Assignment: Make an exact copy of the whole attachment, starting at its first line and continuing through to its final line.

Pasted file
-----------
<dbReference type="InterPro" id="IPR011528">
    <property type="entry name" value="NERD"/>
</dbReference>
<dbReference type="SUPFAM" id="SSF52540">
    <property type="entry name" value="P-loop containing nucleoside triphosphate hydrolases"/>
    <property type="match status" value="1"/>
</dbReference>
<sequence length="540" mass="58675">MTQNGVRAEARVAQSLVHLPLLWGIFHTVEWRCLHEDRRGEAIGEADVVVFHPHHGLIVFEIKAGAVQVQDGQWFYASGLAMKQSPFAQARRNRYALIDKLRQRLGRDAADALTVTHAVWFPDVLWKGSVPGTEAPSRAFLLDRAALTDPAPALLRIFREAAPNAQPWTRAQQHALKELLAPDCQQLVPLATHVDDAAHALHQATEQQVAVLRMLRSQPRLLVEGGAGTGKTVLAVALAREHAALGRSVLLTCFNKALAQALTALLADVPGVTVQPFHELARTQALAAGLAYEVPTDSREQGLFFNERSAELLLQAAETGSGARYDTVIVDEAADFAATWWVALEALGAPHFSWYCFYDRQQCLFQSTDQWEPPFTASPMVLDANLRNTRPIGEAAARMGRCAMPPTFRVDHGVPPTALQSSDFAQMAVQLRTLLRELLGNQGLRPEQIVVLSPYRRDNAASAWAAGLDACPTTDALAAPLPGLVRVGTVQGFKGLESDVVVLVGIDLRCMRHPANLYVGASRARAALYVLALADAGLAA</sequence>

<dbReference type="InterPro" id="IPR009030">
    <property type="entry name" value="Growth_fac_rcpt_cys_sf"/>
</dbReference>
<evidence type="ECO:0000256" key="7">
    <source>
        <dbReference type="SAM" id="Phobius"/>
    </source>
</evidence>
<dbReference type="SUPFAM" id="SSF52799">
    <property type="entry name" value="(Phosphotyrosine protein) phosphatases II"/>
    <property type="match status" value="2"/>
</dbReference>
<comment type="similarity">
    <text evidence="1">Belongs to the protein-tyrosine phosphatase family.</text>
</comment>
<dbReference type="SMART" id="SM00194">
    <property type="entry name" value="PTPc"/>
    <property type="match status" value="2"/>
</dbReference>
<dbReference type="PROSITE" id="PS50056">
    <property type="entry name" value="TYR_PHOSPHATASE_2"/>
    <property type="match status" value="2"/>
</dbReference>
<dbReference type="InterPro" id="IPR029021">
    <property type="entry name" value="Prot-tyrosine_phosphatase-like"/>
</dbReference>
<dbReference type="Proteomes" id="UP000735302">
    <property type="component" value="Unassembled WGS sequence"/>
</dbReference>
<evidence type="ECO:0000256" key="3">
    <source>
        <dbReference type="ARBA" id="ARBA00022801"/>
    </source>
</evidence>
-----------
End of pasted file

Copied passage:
<dbReference type="InterPro" id="IPR011528">
    <property type="entry name" value="NERD"/>
</dbReference>
<dbReference type="SUPFAM" id="SSF52540">
    <property type="entry name" value="P-loop containing nucleoside triphosphate hydrolases"/>
    <property type="match status" value="1"/>
</dbReference>
<sequence length="540" mass="58675">MTQNGVRAEARVAQSLVHLPLLWGIFHTVEWRCLHEDRRGEAIGEADVVVFHPHHGLIVFEIKAGAVQVQDGQWFYASGLAMKQSPFAQARRNRYALIDKLRQRLGRDAADALTVTHAVWFPDVLWKGSVPGTEAPSRAFLLDRAALTDPAPALLRIFREAAPNAQPWTRAQQHALKELLAPDCQQLVPLATHVDDAAHALHQATEQQVAVLRMLRSQPRLLVEGGAGTGKTVLAVALAREHAALGRSVLLTCFNKALAQALTALLADVPGVTVQPFHELARTQALAAGLAYEVPTDSREQGLFFNERSAELLLQAAETGSGARYDTVIVDEAADFAATWWVALEALGAPHFSWYCFYDRQQCLFQSTDQWEPPFTASPMVLDANLRNTRPIGEAAARMGRCAMPPTFRVDHGVPPTALQSSDFAQMAVQLRTLLRELLGNQGLRPEQIVVLSPYRRDNAASAWAAGLDACPTTDALAAPLPGLVRVGTVQGFKGLESDVVVLVGIDLRCMRHPANLYVGASRARAALYVLALADAGLAA</sequence>

<dbReference type="InterPro" id="IPR009030">
    <property type="entry name" value="Growth_fac_rcpt_cys_sf"/>
</dbReference>
<evidence type="ECO:0000256" key="7">
    <source>
        <dbReference type="SAM" id="Phobius"/>
    </source>
</evidence>
<dbReference type="SUPFAM" id="SSF52799">
    <property type="entry name" value="(Phosphotyrosine protein) phosphatases II"/>
    <property type="match status" value="2"/>
</dbReference>
<comment type="similarity">
    <text evidence="1">Belongs to the protein-tyrosine phosphatase family.</text>
</comment>
<dbReference type="SMART" id="SM00194">
    <property type="entry name" value="PTPc"/>
    <property type="match status" value="2"/>
</dbReference>
<dbReference type="PROSITE" id="PS50056">
    <property type="entry name" value="TYR_PHOSPHATASE_2"/>
    <property type="match status" value="2"/>
</dbReference>
<dbReference type="InterPro" id="IPR029021">
    <property type="entry name" value="Prot-tyrosine_phosphatase-like"/>
</dbReference>
<dbReference type="Proteomes" id="UP000735302">
    <property type="component" value="Unassembled WGS sequence"/>
</dbReference>
<evidence type="ECO:0000256" key="3">
    <source>
        <dbReference type="ARBA" id="ARBA00022801"/>
    </source>
</evidence>